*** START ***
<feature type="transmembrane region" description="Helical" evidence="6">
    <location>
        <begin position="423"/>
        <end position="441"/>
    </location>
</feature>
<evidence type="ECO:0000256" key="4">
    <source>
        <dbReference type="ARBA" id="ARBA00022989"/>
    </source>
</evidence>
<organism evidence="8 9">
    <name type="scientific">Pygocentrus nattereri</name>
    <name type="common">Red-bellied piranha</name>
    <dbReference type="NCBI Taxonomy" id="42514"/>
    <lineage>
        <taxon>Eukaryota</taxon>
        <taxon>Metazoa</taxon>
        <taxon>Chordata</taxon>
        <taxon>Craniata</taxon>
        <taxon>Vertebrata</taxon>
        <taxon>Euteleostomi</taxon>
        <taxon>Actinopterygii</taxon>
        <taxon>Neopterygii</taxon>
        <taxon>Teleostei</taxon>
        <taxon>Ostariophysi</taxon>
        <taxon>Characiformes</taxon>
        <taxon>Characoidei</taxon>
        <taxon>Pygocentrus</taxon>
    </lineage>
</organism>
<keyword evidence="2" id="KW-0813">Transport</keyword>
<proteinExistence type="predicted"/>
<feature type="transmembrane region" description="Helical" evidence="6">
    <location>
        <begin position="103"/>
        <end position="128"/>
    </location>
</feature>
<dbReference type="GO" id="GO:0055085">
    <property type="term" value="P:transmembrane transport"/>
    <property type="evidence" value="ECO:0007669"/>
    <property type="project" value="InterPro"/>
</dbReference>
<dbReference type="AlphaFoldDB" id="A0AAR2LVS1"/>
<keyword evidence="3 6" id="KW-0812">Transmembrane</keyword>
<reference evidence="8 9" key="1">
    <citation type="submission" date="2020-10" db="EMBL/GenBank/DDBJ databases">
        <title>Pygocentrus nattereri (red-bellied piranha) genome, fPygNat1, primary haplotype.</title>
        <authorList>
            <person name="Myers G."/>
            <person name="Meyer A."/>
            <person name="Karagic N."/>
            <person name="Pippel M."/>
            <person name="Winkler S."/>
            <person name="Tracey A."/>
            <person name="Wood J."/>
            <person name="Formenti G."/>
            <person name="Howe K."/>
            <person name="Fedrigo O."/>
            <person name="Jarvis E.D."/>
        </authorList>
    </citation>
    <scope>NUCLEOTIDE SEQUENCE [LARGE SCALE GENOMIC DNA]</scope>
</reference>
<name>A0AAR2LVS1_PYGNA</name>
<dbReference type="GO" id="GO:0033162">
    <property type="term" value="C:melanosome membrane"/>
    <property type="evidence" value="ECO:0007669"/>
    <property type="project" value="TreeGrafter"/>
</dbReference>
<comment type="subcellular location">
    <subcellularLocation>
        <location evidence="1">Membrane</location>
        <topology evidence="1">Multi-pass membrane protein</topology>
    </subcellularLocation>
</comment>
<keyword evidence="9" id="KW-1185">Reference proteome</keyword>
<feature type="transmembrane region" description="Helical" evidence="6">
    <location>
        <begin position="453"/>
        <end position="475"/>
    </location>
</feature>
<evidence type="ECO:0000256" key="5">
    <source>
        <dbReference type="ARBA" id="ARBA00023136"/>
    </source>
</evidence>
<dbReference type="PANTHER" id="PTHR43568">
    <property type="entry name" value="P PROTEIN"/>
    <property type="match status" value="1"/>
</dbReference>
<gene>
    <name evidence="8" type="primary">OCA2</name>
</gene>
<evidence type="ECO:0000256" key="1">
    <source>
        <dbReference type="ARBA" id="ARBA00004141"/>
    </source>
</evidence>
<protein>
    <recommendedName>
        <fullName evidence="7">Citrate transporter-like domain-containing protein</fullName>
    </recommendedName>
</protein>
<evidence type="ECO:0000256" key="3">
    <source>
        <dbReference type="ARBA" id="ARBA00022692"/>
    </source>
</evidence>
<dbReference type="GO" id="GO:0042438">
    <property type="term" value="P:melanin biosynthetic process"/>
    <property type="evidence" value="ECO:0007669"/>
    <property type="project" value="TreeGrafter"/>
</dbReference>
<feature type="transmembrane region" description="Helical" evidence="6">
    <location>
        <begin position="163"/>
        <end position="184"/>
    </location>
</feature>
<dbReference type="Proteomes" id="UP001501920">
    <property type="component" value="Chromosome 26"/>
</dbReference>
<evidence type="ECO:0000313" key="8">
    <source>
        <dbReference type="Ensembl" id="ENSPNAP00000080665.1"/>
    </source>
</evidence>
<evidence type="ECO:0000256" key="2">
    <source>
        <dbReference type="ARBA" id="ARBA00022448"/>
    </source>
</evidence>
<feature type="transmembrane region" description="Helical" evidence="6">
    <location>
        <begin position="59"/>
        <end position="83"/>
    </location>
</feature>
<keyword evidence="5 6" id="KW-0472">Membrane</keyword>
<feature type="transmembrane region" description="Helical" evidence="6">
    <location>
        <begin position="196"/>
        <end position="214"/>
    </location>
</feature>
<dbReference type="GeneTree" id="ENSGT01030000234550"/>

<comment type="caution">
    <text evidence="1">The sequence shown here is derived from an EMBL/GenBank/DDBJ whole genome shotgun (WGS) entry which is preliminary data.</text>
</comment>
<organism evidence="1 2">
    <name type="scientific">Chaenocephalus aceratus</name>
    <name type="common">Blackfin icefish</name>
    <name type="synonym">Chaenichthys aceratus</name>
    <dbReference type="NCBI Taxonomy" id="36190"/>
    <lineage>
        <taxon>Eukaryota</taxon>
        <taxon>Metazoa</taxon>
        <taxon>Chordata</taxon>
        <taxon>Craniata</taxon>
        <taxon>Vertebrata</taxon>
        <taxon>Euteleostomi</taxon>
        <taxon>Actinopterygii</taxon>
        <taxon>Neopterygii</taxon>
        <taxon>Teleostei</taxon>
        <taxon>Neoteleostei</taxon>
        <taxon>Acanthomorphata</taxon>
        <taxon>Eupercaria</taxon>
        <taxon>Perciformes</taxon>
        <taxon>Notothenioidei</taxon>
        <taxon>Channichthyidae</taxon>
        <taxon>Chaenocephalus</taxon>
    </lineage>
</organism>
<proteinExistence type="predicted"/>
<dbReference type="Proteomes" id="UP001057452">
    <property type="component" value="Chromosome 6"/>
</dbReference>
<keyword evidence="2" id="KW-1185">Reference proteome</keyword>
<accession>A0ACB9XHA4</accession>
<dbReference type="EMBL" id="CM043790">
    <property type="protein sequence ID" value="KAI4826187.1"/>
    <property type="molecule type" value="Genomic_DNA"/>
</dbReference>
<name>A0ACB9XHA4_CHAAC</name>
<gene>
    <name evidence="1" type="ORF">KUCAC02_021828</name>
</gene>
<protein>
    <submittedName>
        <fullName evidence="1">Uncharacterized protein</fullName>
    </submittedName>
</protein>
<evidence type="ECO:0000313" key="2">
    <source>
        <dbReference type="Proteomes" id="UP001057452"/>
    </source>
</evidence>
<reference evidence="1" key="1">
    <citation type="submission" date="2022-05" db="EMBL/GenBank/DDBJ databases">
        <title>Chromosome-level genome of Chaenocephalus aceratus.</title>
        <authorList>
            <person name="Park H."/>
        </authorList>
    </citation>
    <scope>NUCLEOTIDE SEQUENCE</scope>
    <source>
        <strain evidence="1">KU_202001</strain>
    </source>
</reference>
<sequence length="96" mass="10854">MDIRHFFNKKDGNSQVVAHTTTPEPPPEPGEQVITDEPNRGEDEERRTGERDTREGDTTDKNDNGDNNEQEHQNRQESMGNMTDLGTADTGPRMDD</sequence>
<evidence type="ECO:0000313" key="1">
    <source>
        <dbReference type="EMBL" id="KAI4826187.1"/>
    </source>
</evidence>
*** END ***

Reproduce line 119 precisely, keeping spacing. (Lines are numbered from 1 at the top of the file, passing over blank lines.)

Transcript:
        <begin position="163"/>